This Human Rights Protection Party (H.R.P.P.) Government has been using this ploy for a long time but it’s become more apparent and quite obvious lately. Is this a sign? What does it tell us about Prime Minister Tuilaepa and his thinking? Fatigue maybe?
The tactic is to play one group against another – even if it’s Samoan against Samoan. The goal is to insult and stir the pot so people become caught up in name-calling, emotions and insults that they forget what the real issues are.
Trust us, we know. Over the years, we’ve been called several nasty names ourselves. It hurts because we’re humans and we have families too. But we’re better than that and for what it is worth; we’d happily take the insults for a better Samoa.
But we’d like to believe that, as Samoans, we are above this sort of nonsense.
We have come a long way as a country and it must be acknowledged that Tuilaepa and this Government have done a lot to improve the lives of Samoans. Which is why it’s a tragedy to see all that work being undone by the Prime Minister’s use of such undignified language.
As a matured politically independent nation, we should be at a stage where we can have a constructive conversation and debate about issues – including L.T.C. Bills - without being irrational about it. We should be at a stage where we agree to disagree with the hope that out of such disagreements, laws and legislation passed by Parliament are strengthened and always put the interest of members of the public first and foremost.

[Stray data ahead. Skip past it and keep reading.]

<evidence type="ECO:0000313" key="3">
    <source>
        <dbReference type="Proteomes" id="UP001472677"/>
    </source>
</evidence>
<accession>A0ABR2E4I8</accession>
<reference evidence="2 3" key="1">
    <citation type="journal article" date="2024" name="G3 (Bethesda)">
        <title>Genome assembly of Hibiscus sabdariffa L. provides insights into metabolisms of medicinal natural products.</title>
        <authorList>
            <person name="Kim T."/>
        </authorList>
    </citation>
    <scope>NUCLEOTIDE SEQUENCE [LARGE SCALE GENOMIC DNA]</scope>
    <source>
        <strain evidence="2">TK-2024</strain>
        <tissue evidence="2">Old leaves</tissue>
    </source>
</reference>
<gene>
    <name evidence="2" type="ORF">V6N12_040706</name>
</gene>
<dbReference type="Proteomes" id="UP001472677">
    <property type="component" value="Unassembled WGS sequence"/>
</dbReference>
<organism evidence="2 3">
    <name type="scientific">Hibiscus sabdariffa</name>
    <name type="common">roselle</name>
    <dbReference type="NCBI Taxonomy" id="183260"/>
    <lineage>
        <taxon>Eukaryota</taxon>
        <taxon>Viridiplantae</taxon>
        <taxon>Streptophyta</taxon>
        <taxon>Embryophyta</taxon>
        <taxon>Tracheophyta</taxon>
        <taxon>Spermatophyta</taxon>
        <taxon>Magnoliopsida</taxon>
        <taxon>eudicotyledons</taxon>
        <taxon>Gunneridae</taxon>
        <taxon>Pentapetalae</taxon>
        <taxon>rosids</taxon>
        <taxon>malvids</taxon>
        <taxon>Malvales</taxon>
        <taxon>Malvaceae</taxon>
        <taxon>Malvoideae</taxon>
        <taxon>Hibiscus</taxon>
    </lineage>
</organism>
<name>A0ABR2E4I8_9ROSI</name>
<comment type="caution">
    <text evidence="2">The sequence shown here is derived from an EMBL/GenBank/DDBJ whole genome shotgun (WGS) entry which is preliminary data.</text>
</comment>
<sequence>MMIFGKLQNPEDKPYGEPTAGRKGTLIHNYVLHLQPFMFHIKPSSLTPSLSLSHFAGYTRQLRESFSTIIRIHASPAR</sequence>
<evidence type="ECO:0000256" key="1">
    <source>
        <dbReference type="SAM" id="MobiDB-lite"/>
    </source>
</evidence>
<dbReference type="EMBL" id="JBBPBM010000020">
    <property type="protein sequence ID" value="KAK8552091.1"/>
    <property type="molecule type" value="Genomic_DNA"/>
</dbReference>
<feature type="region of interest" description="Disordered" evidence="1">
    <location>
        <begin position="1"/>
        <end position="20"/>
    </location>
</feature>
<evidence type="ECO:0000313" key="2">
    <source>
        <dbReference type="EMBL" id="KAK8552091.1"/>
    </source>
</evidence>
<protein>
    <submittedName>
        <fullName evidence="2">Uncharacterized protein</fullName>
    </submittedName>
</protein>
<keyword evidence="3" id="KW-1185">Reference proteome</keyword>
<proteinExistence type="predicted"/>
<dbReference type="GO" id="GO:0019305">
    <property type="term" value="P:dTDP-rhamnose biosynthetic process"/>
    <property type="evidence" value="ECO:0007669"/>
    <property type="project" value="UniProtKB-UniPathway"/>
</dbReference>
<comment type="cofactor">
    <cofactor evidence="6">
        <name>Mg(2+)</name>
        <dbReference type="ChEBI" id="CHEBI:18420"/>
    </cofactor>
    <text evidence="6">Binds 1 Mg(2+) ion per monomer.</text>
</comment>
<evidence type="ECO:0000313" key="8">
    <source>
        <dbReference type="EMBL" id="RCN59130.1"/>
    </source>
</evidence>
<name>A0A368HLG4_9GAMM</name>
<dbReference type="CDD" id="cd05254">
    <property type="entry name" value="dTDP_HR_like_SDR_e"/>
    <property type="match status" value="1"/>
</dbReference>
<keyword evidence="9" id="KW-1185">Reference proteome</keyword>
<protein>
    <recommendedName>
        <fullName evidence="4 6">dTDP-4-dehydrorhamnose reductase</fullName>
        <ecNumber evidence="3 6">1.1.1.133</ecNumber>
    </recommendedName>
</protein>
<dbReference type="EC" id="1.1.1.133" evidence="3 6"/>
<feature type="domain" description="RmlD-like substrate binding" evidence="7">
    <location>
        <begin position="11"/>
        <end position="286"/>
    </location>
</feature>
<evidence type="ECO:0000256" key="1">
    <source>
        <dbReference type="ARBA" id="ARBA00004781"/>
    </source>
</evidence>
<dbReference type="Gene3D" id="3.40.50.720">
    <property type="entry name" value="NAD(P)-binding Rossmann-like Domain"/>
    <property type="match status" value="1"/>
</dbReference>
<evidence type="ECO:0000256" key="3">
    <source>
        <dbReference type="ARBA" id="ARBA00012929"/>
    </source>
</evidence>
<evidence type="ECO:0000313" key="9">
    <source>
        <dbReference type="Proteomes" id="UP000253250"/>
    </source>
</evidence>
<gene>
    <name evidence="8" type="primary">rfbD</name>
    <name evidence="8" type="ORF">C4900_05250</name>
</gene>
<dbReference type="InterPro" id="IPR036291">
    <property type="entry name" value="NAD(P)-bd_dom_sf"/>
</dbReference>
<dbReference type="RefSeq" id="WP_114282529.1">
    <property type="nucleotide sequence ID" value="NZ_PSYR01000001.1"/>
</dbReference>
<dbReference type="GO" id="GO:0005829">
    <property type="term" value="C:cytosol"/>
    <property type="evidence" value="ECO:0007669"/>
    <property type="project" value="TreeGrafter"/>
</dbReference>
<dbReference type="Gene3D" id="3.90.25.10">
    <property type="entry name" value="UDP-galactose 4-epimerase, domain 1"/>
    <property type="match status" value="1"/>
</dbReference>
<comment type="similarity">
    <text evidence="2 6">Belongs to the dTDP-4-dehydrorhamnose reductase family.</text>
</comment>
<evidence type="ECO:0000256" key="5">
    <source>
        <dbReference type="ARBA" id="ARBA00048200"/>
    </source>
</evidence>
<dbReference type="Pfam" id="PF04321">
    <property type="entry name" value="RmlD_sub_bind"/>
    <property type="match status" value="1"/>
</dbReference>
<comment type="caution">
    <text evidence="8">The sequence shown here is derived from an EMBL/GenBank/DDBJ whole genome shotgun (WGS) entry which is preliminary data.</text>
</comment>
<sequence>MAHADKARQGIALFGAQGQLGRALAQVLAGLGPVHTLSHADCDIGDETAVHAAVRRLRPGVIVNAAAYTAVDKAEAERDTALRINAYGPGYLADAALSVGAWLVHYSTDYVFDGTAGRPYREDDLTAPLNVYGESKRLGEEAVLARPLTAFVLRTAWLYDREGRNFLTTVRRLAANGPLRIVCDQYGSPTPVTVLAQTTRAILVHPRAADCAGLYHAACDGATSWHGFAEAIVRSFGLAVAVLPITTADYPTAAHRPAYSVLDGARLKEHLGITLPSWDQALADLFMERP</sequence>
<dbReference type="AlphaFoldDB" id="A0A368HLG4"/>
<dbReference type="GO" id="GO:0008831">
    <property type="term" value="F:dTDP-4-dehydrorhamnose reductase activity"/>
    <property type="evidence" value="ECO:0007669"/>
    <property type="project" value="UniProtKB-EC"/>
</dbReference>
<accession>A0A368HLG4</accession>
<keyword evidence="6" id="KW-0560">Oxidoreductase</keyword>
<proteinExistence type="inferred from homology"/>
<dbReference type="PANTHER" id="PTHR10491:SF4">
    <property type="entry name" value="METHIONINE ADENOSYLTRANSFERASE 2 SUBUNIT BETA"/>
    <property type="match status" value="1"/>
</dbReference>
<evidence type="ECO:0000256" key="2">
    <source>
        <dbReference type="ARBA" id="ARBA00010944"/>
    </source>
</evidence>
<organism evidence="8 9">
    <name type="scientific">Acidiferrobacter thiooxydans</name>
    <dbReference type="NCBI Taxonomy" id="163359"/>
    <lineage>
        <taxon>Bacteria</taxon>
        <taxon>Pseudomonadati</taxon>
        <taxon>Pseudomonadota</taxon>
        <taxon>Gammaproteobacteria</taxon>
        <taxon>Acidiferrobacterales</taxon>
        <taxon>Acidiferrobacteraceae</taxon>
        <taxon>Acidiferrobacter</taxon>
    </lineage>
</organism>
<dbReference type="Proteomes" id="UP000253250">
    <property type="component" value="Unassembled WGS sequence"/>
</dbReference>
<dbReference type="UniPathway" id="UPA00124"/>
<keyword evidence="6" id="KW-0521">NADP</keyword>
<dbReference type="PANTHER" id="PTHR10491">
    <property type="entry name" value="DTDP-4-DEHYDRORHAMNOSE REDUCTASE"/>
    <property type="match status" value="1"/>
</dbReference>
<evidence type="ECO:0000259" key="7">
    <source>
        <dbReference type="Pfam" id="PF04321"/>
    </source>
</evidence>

Looking at what is happening today, our fervent prayer and hope is that we do not lose track of the real issues amidst the intensifying battle of personalities and name-calling. That said, we acknowledge with gratitude everyone – Samoan or otherwise - who has stood up to voice their opinion for or against the L.T.C. bills. This is what freedom of opinion and expression is all about. This is what democracy is for. It’s a pity that, apart from Prime Minister Tuilaepa and former Attorney General Lemalu Herman Retzlaff, all other relevant Government officials from whom we’ve attempted to seek their views on the matter have been silent.
For the Judges of the Criminal Court, the leadership of the Samoa Law Society and all the Samoan experts, matai, academics, political parties, women and children in Samoa and abroad who have expressed their views in opposing the bills, we accept that it is a brave decision to do so under the current political climate. But that’s what is needed in times like this.
Let us remember the words of Edmund Burke in a letter to Thomas Mercer, where he wrote: “The only thing necessary for the triumph of evil is for good men to do nothing.”
There is a lot at stake. We are talking about measina we have inherited from our forefathers including lands, titles, families, language, fundamental rights and freedoms, Constitutional rights, concept of separation of powers and a lot, lot more. These are worth fighting for.
They are bigger than us, you, the Government or anyone else. It is also why we should not be distracted by Tuilaepa’s political games.
We owe it to our ancestors who pioneered and paved the way with their blood, sweat and tears. We also owe it to our children today and the unborn generations of Samoa to continue to fight within the confines of the law, what is decent, respectable and with dignity.
Have a wonderful weekend Samoa, God bless!